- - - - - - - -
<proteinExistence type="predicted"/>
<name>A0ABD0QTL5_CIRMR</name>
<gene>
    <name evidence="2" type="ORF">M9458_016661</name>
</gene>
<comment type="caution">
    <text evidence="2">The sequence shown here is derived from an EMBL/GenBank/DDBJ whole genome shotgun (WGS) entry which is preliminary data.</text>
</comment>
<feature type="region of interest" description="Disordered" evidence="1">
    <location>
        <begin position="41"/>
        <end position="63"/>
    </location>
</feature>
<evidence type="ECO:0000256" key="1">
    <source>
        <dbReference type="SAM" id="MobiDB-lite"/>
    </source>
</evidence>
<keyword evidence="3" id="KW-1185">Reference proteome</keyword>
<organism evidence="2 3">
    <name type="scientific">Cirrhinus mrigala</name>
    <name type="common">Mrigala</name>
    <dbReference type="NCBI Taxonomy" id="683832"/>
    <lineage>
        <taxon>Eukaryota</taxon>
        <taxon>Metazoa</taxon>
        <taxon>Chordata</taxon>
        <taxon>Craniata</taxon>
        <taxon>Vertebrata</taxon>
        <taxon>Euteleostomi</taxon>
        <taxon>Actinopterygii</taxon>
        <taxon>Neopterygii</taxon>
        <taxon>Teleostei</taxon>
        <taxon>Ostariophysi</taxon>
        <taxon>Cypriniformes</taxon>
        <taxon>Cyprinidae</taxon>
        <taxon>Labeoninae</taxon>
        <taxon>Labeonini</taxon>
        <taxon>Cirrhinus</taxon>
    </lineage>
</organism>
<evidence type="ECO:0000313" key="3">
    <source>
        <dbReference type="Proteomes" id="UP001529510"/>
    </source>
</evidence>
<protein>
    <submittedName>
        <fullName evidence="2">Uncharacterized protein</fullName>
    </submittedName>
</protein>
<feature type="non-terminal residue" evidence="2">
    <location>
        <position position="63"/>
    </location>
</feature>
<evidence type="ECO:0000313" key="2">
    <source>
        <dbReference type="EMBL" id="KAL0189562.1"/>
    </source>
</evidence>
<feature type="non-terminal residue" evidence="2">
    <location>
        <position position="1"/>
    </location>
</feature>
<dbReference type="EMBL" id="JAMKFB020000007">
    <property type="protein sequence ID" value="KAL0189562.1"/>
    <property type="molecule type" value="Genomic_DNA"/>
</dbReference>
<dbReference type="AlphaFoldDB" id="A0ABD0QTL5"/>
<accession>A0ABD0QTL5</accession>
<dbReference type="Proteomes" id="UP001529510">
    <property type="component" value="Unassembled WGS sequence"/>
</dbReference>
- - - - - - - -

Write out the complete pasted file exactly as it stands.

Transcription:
<proteinExistence type="predicted"/>
<name>A0ABD0QTL5_CIRMR</name>
<gene>
    <name evidence="2" type="ORF">M9458_016661</name>
</gene>
<comment type="caution">
    <text evidence="2">The sequence shown here is derived from an EMBL/GenBank/DDBJ whole genome shotgun (WGS) entry which is preliminary data.</text>
</comment>
<feature type="region of interest" description="Disordered" evidence="1">
    <location>
        <begin position="41"/>
        <end position="63"/>
    </location>
</feature>
<evidence type="ECO:0000256" key="1">
    <source>
        <dbReference type="SAM" id="MobiDB-lite"/>
    </source>
</evidence>
<keyword evidence="3" id="KW-1185">Reference proteome</keyword>
<organism evidence="2 3">
    <name type="scientific">Cirrhinus mrigala</name>
    <name type="common">Mrigala</name>
    <dbReference type="NCBI Taxonomy" id="683832"/>
    <lineage>
        <taxon>Eukaryota</taxon>
        <taxon>Metazoa</taxon>
        <taxon>Chordata</taxon>
        <taxon>Craniata</taxon>
        <taxon>Vertebrata</taxon>
        <taxon>Euteleostomi</taxon>
        <taxon>Actinopterygii</taxon>
        <taxon>Neopterygii</taxon>
        <taxon>Teleostei</taxon>
        <taxon>Ostariophysi</taxon>
        <taxon>Cypriniformes</taxon>
        <taxon>Cyprinidae</taxon>
        <taxon>Labeoninae</taxon>
        <taxon>Labeonini</taxon>
        <taxon>Cirrhinus</taxon>
    </lineage>
</organism>
<evidence type="ECO:0000313" key="3">
    <source>
        <dbReference type="Proteomes" id="UP001529510"/>
    </source>
</evidence>
<protein>
    <submittedName>
        <fullName evidence="2">Uncharacterized protein</fullName>
    </submittedName>
</protein>
<feature type="non-terminal residue" evidence="2">
    <location>
        <position position="63"/>
    </location>
</feature>
<evidence type="ECO:0000313" key="2">
    <source>
        <dbReference type="EMBL" id="KAL0189562.1"/>
    </source>
</evidence>
<feature type="non-terminal residue" evidence="2">
    <location>
        <position position="1"/>
    </location>
</feature>
<dbReference type="EMBL" id="JAMKFB020000007">
    <property type="protein sequence ID" value="KAL0189562.1"/>
    <property type="molecule type" value="Genomic_DNA"/>
</dbReference>
<dbReference type="AlphaFoldDB" id="A0ABD0QTL5"/>
<accession>A0ABD0QTL5</accession>
<dbReference type="Proteomes" id="UP001529510">
    <property type="component" value="Unassembled WGS sequence"/>
</dbReference>